Lighthouse: The Dark Being
|Lighthouse: The Dark Being|
|Platform(s)||PC (MS-DOS, Windows), Mac OS|
|Release||October 28, 1996|
The Player starts the game in their new cottage on the Oregon coast. According to the Player's diary, he or she (the character's gender is never explicitly defined) is a struggling writer who has just moved in, and recently met their eccentric next door neighbor, Dr. Jeremiah Krick, and his daughter Amanda, who live in a nearby lighthouse. Glancing out of the window, the Player sees the lighthouse struck by lightning and then begin to glow strangely. On the Player's answering machine, Dr. Krick has left a frantic message begging the player to come over to his house and watch Amanda.
Upon arriving at Dr. Krick's house, the player discovers the front door locked, darkness inside, and silence. After turning on the power and entering, the Player finds Amanda in her crib, alone. Once the Player has explored the house, a snap is heard, and Amanda begins crying. When the Player enters her room, the "Dark Being", described in Dr. Krick's journal, takes Amanda, and jumps through a portal. At this point, the Player can either follow him through or use Dr. Krick's laboratory to construct their own portal. Either way, the Player ends up on a rocky beach in a parallel world. Krick's notes on this make reference to the real physical concept of Godel's universe.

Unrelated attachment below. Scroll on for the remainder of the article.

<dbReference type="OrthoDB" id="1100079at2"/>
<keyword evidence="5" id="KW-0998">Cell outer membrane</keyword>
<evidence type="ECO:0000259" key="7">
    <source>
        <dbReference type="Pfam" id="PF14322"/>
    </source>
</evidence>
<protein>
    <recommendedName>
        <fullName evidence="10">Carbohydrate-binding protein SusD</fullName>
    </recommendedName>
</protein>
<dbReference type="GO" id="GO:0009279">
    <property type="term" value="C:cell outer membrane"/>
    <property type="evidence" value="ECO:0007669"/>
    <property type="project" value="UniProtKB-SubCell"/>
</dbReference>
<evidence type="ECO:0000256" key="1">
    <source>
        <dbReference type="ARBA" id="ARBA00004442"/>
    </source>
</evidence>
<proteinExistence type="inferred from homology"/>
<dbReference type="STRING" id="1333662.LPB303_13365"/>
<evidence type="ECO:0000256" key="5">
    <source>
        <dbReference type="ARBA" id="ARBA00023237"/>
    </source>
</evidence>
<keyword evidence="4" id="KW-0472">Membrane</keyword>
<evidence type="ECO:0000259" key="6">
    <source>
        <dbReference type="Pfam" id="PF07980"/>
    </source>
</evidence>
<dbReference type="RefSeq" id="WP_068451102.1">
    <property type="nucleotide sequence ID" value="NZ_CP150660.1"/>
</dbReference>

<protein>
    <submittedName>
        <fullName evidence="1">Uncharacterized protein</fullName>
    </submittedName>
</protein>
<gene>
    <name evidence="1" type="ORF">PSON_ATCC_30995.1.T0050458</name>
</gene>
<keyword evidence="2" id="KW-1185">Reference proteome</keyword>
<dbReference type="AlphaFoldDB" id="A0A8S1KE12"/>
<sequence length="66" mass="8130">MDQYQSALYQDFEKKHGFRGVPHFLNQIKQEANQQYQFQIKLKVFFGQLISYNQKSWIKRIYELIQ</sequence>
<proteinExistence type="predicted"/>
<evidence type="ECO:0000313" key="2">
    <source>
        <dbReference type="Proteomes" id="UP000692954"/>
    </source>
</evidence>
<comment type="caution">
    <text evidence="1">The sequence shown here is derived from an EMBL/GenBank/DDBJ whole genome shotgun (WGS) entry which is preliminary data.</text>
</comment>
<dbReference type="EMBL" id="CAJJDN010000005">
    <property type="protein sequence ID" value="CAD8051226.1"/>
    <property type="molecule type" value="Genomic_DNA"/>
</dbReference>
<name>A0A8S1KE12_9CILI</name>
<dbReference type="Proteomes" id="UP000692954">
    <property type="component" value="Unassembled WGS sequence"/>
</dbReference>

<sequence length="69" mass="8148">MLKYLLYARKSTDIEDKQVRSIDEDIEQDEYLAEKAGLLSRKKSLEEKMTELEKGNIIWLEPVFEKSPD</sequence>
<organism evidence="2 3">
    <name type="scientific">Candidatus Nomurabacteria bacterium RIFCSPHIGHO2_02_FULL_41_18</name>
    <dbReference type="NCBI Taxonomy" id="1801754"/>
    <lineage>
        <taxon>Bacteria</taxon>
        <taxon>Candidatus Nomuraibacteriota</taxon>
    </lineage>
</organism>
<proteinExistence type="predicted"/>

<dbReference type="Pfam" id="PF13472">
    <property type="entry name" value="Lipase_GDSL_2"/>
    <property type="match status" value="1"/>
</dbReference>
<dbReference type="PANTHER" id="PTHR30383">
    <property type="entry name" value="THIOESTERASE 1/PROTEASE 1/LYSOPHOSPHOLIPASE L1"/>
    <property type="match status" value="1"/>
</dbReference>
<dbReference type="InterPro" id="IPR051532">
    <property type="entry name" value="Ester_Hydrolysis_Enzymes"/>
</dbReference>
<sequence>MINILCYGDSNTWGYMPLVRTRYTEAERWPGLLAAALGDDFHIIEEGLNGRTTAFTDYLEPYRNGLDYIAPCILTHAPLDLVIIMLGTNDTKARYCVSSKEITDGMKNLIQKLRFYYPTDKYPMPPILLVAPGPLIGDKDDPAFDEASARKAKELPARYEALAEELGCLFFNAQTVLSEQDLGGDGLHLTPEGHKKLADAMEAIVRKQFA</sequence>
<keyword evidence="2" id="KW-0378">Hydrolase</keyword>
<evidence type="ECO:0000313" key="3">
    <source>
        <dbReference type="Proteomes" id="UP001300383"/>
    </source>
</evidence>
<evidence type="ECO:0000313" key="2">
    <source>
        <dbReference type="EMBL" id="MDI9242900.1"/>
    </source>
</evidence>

As the Player explores six different locations in the parallel world, the goal becomes clear. They must build an "Ionizing Cannon," whose 7 pieces are scattered between the different locations. Then the player must use this cannon to capture the Dark Being, and save Dr. Krick and Amanda.
The game was conceived expressly as a "Myst clone"; lead designer Jon Bock later recalled that 'Ken Williams called me into his office one day, pulled out a copy of Myst and said; "Can you do this?" I said yes, and the game went into development.' Bock acknowledged the similarity to Myst in promotional interviews for the game, but also remarked that it has some key differences, in particular that he was working to create more character interaction and a stronger focus on story than Myst had.
Lighthouse received mediocre reviews, averaging a 71.29% on GameRankings based on 7 reviews. A review in Next Generation, a magazine with a very vocal stance against Myst and its imitators, commented, "Granted, just like most games of this type, the graphics are beautiful. And as much as it hurts to admit it, the story is rather intriguing, involving alternate dimensions, weird creatures, and some machines that would make Leonardo da Vinci proud. However, any sort of positive aspect of the game gets stripped away when lever, tile, and object-manipulation puzzles rear their ugly head during the course of the adventure." Rebecca Anderson of GameSpot likewise said that the graphics are beautifully detailed, but the puzzles are often vague, obscure, and even illogical, citing how the player is punished for attempting to rescue the baby in their charge when he is kidnapped.
- Salvador, Phil (March 6, 2011). "Lighthouse: The Dark Being". The Obscuritory. Archived from the original on 19 March 2017. Retrieved 24 February 2017.
- "Lighthouse". Next Generation. No. 15. Imagine Media. March 1996. p. 69.
- Anderson, Rebecca (Oct 17, 1996). "Lighthouse Review for PC". GameSpot. Retrieved 2018-01-07.
- McDonald, T. Liam (December 1996). "Lighthouse". PC Gamer US. Archived from the original on March 10, 2000.
- "Lighthouse". Next Generation. No. 25. Imagine Media. January 1997. p. 184.
- "Lighthouse: The Dark Being". GameRankings. Retrieved 7 January 2018.